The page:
Depleted Kenyans still ready to go the distance
NAIROBI — Kenya’s athletes were set to fly to London’s World Athletics Championships on Tuesday, their hopes for domination battered by the last-minute withdrawal of 800m Olympic champion David Rudisha with a quad injury.
Olympic 3,000m steeplechase runner Conseslus Kipruto was aiming to add a world title to the gold he won in Rio last year, and threetime world 1500m champion Asbel Kiprop has vowed to retain his crown at the global showcase, which opens on Friday.
But Rudisha’s torn muscle robbed him of his chance to go for a third world title and gave his team a steeper climb up the medals table, which it topped in Beijing two years ago.
“We cannot be overconfident, even if we have such a good team,” head coach Julius Kirwa said on the eve of their departure.
He has good reasons to be cautious, given the political and legal distractions that have swirled around the team in recent months.
Kenya’s participation in London was cleared when officials finally filed paper- work showing it had met International Association of Athletics Federations’ antidoping conditions, after missing two previous deadlines.
Kenya’s reputation for middle and long-distance running has been tarnished by failed doping tests among its elite athletes, including former threetime Boston and Chicago marathon winner, Rita Jeptoo, and Jemimah Sumgong, the first Kenyan woman to win an Olympic marathon gold medal.
With the paperwork filed, attention has switched back to the 48-member team.
“As Olympic champion, this is what I have been waiting for. I wish to be crowned a world champion,” 22-year-old Kipruto said.
“That will fulfill my sentimental wish. Twice, I have been silver medalist — 2013 in Moscow and 2015 in Beijing. It would be great to be a world champion.”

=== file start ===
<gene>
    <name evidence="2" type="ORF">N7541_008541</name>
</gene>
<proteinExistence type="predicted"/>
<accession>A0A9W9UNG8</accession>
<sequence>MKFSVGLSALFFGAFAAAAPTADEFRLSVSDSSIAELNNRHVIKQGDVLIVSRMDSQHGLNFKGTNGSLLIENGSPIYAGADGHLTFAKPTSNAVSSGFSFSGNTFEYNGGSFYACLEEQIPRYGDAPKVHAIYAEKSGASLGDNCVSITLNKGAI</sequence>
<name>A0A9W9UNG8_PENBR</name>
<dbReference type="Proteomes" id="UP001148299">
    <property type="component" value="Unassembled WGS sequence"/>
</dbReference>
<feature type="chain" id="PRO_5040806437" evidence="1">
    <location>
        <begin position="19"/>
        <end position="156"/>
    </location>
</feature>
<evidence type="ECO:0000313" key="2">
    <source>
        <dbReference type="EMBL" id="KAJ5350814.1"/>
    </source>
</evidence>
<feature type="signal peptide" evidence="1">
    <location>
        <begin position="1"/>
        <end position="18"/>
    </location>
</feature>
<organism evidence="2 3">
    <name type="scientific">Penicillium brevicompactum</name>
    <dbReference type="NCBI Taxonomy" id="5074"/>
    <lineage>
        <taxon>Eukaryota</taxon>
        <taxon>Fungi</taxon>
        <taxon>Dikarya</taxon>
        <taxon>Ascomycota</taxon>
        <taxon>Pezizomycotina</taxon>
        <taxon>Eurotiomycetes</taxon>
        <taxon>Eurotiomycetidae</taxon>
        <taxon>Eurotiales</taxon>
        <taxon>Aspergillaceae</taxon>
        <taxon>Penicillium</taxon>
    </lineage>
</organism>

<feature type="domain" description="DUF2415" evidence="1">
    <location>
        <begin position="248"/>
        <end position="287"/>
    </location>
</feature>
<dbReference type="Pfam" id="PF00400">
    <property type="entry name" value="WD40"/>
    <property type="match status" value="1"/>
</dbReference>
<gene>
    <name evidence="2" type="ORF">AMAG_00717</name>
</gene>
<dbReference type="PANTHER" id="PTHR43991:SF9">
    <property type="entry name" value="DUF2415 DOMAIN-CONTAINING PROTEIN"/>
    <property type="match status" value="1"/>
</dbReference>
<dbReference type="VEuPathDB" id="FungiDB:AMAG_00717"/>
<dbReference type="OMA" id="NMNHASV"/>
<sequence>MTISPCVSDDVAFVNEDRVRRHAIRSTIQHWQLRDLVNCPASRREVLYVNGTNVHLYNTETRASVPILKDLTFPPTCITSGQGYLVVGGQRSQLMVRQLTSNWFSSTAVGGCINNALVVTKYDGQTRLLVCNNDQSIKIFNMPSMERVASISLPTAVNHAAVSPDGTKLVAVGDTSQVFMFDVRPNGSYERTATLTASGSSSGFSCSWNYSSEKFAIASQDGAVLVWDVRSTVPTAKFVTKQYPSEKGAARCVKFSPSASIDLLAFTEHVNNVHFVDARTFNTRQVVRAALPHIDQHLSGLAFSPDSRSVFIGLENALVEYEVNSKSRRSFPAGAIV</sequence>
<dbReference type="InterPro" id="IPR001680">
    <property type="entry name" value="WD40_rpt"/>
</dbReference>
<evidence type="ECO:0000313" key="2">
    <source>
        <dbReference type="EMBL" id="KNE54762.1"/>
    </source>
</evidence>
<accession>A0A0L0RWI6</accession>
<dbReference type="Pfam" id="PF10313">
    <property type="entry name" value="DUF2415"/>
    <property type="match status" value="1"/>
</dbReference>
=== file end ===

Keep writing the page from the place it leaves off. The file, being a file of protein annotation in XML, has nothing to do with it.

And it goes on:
He will be up against compatriot and two-time Olympic champion Ezekiel Kemboi, who delayed retirement after missing out in Brazil saying: “I must retire (from steeplechase) as a champion.”
The field will be even more competitive with American Olympic silver medalist Evan Jager in the mix, along with Moroccan Soufiane El Bakkali, who won Diamond League events in Stockholm and Rabat.
Kiprop was also in a confident mood. “I am winning my fourth title (in London). Trust me. I have been to six world championships. I have won three times,” he said.
Rudisha would have been a big attraction at London Stadium, where he stunned the world by winning the 800m in a world-record 1min, 40.91sec at the 2012 Olympics.
“I have accepted my fate with a very heavy heart and would like to wish the team well. They can still make it,” said the 28-year-old, who announced his withdrawal on Monday.
Julius Yego, world javelin champion, is also on the team, as is London Marathon winner Daniel Wanjiru, Paris Marathon champion Paul Lonyangata and Boston Marathon title holder Geoffrey Kirui.
Among the women in the 800m are former world champion Eunice Sum and Olympic bronze medalist Margaret Nyairera.